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New People, new Branches: A Focus on Customers’ Real Needs

Retail

Eastern European economies are particularly sensitive to any negative development in the world economy. According to a recent survey, morale among investors in the eurozone dropped in October to its lowest level in more than six years. But Gyula Fatér, CEO of OTP Bank Romania is not giving in to despair. On the contrary, the head of the Romanian unit of Hungary’s largest lender envisages aggressive plans to grow market share. He talked exclusively to the Budapest Business Journal in his Bucharest office.

Gyula Fatér, CEO of OTP Bank Romania

BBJ: From time to time there is news in the Hungarian media that the Romanian economy is doing so well that it will soon catch up the Hungarian economy. What is your take on this?  

Gyula Fatér: It is quite complicated to compare, so I wouldn’t really focus on that. Let us just elaborate on the current situation in Romania. What we see is that there are a lot of opportunities here. In the previous years there was a quite an impressive growth in terms of GDP. However, most countries in Europe are facing at least a slowdown, and we expect it will also have an impact on Romania. However, the overall expectation is still that, even if the growth rate will be lower than in the previous year, it will remain healthy, and we can rely on this, improving our capacities in this country. We want to invest more in Romania, we want to extend our capacities, so we are quite positive. We think, that Romania has some of the biggest, if not the biggest, potential in this region, so this is why we see the opportunity here and we are strengthening our foothold.

BBJ: There is GDP growth, but there are also other factors: a growing deficit and very intense internal consumption which, analysts say, is overheating the economy.

GyF: There are always uncertainties; we cannot ignore this. However, we are targeting certain segments that we believe are more resilient to these changes. Also, we want to have a more balanced growth in terms of products. In the recent past, we have pretty much focused on loans. We have a very aggressive plan that seeks to double in five years our market share in terms of assets, which means also the loan unit. At the same time, we are putting more emphasis on managing our customers’ whole wallet: current account, main banking relationship, so the entire relationship should be renewed. I can say that we are in a transition which is very much focusing on improving the customer experience.

BBJ: There has been some bank consolidation recently in Romania, but there are still many lenders on the market. Why do you think customers would choose OTP?

GyF: What we see is that, even this year, we have been able to grow our market share in terms of the SMEs and mortgage lending. Why do SMEs turn to us? We are a universal bank with a very solid background. OTP, as a dominant regional banking group, has 18.5 million customers in 11 countries. We have the know-how to approach them, and on the top of that, as I mentioned, we are working on a new method of customer experience. I think that pushing digitalization to the extreme probably does not meet most of customers’ expectations. People still need that personal relationship they can get in the branch network, especially when they need financial advice to deal with a complex life situation. Of course, we have a very modern internet and mobile banking system, OTPdirekt, a system serving our customers online. But, beyond that, instead of closing branches, laying off people and forcing our customers to stay away from our office, we do the opposite. We hire new people, we want to be there for our customers, we are even prepared to open new branches. So we believe that, contrary to what is happening, we should focus on our customers’ real needs and maintain a personal relationship.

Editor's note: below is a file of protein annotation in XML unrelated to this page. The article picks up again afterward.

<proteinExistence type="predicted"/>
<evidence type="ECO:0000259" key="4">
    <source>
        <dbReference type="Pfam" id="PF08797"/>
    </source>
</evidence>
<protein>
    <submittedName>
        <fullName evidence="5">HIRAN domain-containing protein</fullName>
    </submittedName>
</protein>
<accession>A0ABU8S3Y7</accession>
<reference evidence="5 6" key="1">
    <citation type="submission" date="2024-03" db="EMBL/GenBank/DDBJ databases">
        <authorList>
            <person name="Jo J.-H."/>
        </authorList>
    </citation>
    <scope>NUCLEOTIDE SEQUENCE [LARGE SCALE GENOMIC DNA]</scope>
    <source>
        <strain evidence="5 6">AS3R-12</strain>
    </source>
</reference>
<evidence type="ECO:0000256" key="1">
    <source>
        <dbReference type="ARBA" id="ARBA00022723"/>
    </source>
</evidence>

BBJ: Not so long ago Romanian banks were struggling with bad loans, mainly contracted in the financial crisis. What is the situation now?

GyF: The pressure is much lower than it was before. Fortunately, fewer and fewer customers are still struggling with this situation, so there are fewer and fewer resources needed from the banks. We have plans in place for dealing with this issue more actively, though. The issue is rather how to manage this in a proper way. Some are choosing to sell the non-performing loans as soon as possible, while we prefer to manage that, if we can; we prefer to make an agreement with the customer.

BBJ: That is a positive development, but there are several other challenges, the U.S.-China trade war, Brexit and other strong factors, which could create significant problems. What do you expect, how will they impact our markets in the region?

GyF: As I said earlier, we can see the [coming] European economic slowdown, and I include everything in the causes of that. What we must see is that Europe is not slowing down because there is something wrong with its economies, but all those factors that you mentioned are having an impact. There are the uncertainties of [the] post-Brexit [situation], the U.S.-China trade war, but also some measures taken by the United States against European products. We can summarize all those as [contributors to] the European economic slowdown. Hopefully it will be managed but, frankly, we cannot really control them. Our expectation is that there will be a slowdown, definitely, but not a crisis.

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